If you’re not familiar with Death Grips, maybe it’s for the best. I mean, unless you enjoy riding an emotional rollercoaster, Death Grips is not the artist to let into your heart. In July of last year, the industrial hip-hop group posted a photo of a napkin announcing their disbandment, which spread like wildfire. There was suspicion, of course, but announcing something so serious with such a blasé attitude is not out of character for a band like Death Grips. They had said that they wanted to go out on a high note – albums such as Exmilitary and The Money Store were praised and overplayed – and fans found this justification to be legitimate, however unfortunate.
Soon after it was found that the news of their breakup was a rumour (started by the band themselves), a tour was announced. I was among the lucky ones to procure my ticket within the first ten minutes that they went on sale.
Given all of the hype surrounding their breakup and the fact that they haven’t toured since 2013 (after cancelling dates from last year), I was expecting a lot out of their Toronto show. What I got instead was the most dangerous crowd I had ever found myself drowning in and drowned out sound that was better quality the farther you got from the stage. The former surprised me, since it was an all-ages show – meaning that with younger people in the audience, it wouldn’t carry as much serious energy – and the latter annoyed me, since the Danforth Music Hall is supposed to have fantastic acoustics, given how popular of a venue it is. There isn’t room to complain about the set list, though. The docket of songs left nothing to be desired.
The show opened with “Takyon (Death Yon),” which was a strong starting point, given its popularity and punchy rhythm. The rest of the set was ideal – there were about five songs from each of their albums. Fan favorites, such as “Get Got,” “Guillotine,” and “I’ve Seen Footage” were on the list and executed beautifully by MC Ride. “No Love” was extended by a few minutes with Zach Hill’s drumming, which was perhaps the highest point of the show.
The show ended rather early (10:30 p.m.), and without an encore. Really, such would be expected, given that it was an all-ages show, and because an encore isn’t something in the nature of Death Grips’ persona.
At the end of it all, I’m glad to say that I was able to witness MC Ride in a shadowed silhouette, throwing all of the energy I had only heard recorded up to that point, into a physical form that was as strong as I had imagined. Having Zach Hill accompany MC Ride was a blessing, and I can’t imagine the experience being as potent without him. Despite my gripes with Death Grips, ultimately, I’m glad that they showed up at all.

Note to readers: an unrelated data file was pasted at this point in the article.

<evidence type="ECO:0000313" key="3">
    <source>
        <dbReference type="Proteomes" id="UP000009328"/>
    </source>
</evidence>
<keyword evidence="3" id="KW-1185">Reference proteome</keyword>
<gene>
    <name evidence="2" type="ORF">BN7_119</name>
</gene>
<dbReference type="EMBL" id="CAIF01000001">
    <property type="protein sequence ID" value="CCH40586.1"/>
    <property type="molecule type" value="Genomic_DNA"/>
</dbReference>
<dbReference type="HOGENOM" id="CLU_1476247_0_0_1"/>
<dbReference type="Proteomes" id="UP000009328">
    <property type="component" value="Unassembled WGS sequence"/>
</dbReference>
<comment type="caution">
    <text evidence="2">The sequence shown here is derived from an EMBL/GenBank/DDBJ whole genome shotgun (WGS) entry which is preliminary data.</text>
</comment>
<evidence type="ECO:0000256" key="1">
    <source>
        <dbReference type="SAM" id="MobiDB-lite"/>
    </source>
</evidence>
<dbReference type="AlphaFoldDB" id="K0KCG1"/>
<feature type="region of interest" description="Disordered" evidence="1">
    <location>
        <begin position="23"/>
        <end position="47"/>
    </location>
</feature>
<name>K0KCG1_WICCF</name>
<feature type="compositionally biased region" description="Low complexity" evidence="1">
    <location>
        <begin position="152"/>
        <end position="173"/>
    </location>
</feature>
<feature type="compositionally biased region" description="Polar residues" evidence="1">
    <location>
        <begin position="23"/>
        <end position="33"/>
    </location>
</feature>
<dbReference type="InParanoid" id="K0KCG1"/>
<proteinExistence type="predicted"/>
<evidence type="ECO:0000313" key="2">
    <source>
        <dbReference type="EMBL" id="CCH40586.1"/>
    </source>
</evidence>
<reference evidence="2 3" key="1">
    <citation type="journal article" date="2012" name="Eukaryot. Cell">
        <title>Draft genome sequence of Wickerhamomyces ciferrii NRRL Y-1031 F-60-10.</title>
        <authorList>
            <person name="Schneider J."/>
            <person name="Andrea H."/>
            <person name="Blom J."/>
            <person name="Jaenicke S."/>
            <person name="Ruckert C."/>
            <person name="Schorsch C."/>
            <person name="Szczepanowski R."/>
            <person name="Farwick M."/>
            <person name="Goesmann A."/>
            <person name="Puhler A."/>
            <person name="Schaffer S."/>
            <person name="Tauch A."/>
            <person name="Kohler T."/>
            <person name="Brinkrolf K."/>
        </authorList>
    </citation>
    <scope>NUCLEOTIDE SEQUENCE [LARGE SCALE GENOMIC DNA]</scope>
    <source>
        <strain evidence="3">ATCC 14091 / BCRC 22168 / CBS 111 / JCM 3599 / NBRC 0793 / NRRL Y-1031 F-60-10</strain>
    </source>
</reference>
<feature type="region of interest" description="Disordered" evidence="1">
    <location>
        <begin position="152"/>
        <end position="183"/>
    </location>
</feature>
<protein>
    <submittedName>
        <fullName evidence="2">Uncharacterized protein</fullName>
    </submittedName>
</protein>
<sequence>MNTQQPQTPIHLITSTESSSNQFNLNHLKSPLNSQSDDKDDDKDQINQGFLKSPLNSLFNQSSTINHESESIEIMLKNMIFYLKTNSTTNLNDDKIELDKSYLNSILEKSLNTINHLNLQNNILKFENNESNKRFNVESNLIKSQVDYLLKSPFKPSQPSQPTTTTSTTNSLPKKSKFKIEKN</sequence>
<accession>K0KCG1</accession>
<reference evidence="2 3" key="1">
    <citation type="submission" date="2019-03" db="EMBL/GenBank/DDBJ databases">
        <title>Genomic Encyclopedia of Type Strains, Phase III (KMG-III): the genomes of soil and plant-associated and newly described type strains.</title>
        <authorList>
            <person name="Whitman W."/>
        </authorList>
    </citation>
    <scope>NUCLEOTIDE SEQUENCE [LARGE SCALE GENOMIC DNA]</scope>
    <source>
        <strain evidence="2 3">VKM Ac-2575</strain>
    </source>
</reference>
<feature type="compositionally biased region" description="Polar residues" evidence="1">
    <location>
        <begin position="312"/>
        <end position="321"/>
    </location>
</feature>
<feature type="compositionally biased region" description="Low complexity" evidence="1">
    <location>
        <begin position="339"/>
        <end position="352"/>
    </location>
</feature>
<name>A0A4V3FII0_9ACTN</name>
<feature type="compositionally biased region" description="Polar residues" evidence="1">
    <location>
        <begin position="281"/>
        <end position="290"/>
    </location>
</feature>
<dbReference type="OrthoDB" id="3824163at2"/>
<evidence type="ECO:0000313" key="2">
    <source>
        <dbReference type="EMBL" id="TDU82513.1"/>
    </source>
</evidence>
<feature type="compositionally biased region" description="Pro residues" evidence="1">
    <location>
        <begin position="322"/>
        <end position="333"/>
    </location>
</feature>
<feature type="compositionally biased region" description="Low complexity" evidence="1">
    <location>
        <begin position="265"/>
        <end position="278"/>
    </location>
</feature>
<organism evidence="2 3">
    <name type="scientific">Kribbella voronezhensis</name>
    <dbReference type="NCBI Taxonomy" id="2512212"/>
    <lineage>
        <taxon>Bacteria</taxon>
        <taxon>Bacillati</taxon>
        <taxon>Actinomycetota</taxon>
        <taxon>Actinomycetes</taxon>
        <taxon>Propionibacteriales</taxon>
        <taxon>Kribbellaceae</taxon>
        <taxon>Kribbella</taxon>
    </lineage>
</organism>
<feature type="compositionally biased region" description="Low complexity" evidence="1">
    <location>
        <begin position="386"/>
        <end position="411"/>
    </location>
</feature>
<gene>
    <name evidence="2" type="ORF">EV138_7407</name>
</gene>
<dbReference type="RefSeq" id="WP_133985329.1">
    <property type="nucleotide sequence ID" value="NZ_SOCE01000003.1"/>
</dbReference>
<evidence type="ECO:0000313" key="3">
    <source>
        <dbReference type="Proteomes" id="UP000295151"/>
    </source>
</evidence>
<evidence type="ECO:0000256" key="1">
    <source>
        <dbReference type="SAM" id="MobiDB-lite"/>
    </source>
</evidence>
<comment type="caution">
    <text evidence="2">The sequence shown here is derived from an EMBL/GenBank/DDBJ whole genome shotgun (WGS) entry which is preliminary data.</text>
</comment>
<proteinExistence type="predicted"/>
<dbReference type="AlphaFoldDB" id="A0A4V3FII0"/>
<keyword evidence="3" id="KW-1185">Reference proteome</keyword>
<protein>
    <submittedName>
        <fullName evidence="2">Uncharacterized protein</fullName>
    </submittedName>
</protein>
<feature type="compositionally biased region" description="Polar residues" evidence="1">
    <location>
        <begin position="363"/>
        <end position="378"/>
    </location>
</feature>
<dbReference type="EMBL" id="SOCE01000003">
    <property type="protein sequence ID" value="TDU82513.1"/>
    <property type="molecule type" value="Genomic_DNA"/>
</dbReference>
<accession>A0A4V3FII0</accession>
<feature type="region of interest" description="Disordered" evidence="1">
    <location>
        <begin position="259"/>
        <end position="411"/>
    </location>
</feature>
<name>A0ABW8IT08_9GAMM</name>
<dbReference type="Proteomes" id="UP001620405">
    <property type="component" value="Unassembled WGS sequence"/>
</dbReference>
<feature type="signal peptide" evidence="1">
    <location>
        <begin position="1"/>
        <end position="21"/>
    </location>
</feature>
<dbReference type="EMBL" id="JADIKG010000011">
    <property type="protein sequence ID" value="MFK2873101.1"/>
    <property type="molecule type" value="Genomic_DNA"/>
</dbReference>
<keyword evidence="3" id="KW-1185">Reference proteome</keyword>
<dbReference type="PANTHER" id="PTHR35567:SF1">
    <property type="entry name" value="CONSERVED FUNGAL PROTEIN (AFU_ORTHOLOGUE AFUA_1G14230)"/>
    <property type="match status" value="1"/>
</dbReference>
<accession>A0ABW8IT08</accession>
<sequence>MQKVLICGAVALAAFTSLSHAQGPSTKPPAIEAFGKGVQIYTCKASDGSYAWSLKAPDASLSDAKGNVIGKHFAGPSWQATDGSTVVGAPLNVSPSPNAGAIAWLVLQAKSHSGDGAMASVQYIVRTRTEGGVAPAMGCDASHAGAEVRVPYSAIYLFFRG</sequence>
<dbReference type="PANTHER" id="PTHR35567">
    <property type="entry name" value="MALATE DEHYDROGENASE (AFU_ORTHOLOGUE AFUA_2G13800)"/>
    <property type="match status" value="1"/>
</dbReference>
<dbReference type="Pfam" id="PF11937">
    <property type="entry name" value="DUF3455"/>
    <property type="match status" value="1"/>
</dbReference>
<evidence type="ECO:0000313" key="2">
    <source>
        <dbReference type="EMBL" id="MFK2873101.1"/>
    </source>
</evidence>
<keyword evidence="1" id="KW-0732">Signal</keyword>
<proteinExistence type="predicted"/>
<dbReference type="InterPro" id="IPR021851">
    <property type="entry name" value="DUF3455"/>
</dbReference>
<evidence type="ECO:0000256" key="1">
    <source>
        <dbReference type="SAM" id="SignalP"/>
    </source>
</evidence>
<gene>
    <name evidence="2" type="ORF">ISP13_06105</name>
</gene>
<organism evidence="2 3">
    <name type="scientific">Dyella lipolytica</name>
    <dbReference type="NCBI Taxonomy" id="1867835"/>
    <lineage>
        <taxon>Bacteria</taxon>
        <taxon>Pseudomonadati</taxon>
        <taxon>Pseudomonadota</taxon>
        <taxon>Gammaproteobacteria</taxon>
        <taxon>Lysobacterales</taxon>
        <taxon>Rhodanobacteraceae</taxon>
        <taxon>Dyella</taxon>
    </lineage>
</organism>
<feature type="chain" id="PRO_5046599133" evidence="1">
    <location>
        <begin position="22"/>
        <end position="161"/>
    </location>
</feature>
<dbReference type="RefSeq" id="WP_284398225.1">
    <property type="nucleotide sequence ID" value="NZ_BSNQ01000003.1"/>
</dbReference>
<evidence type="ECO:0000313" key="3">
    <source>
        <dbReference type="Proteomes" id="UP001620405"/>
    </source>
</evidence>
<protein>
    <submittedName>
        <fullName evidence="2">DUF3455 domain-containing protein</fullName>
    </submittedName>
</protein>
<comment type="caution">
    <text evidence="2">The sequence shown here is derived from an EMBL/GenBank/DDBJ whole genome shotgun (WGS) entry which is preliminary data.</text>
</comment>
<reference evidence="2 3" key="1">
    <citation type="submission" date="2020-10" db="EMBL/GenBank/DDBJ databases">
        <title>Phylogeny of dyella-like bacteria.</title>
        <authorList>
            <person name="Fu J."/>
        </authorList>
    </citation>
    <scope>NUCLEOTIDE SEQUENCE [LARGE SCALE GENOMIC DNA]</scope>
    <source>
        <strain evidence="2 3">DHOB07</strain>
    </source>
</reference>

Whenever we listen to music, it is difficult to separate the music itself from the circumstances of the artist. What you know about the artist tends to influence your perception of the music. Death Grips, however, bridges this gap between reality and music; they complement one another.
Exmilitary, the initial Death Grips mixtape, was released with a sense of mystery in 2011. The physical cover image, described as a “power object,” was a photograph that one member of the group had in his wallet for ten years without knowing the origin. MC Ride was also the only known member of the three-piece group at this point. They are now recognized as a three-piece, consisting of Ride, Zach Hill, and Andy Morin.
Although Exmilitary’s follow-up, The Money Store, was released without any major complications and with critical praise on an actual record label, Death Grips’ subsequent decision to abandon their international tour to work on their next album angered the label and fans. The content and more industrial production of The Money Store further polarized fans, both those who were expecting something similar to Exmilitary and new fans attempting to get into the band.
This next album, entitled No Love Deep Web, turned out to be what launched Death Grips into widespread popularity. In a rebellious gesture towards their label, Epic Records, who wanted to delay the release of the album until 2013, the group leaked No Love Deep Web to the masses. The now infamous cover featured an erect penis with the album title written on it. The band described this as a spiritual thing, not too dissimilar from Exmilitary’s cover, and further explained how peoples’ hang-ups with sexuality, gender, nudity, and religion were “toxic and poisonous to the human mind, and the development of humans in the modern world.” This perspective also corresponds to The Money Store’s cover of an androgynous masochist on the leash of a smoking female sadist.
Death Grips was dropped from the label after this incident and for posting private emails in a Facebook post titled “HAHAHAHAHAHAHA NOW FUCK OFF.” At Lollapalooza 2013, they never showed up for their performance and instead displayed a suicide note written to them with a child’s learning drum kit in front, which was destroyed by the audience.
On Nov. 13, 2013, Death Grips released Government Plates without any forewarning and for free, similar to the methods they used for No Love Deep Web. The physical release of No Love Deep Web finally took place on Nov. 19.
Surrounded with self-created controversy, deeper societal observations, and a polarization over all of their actions, Death Grips represent the punk ideology of separating oneself from society only to criticize it. This is ironically coupled with an overarching feeling that they do not care about themselves or who they anger, even if who they anger is the intended target of the message.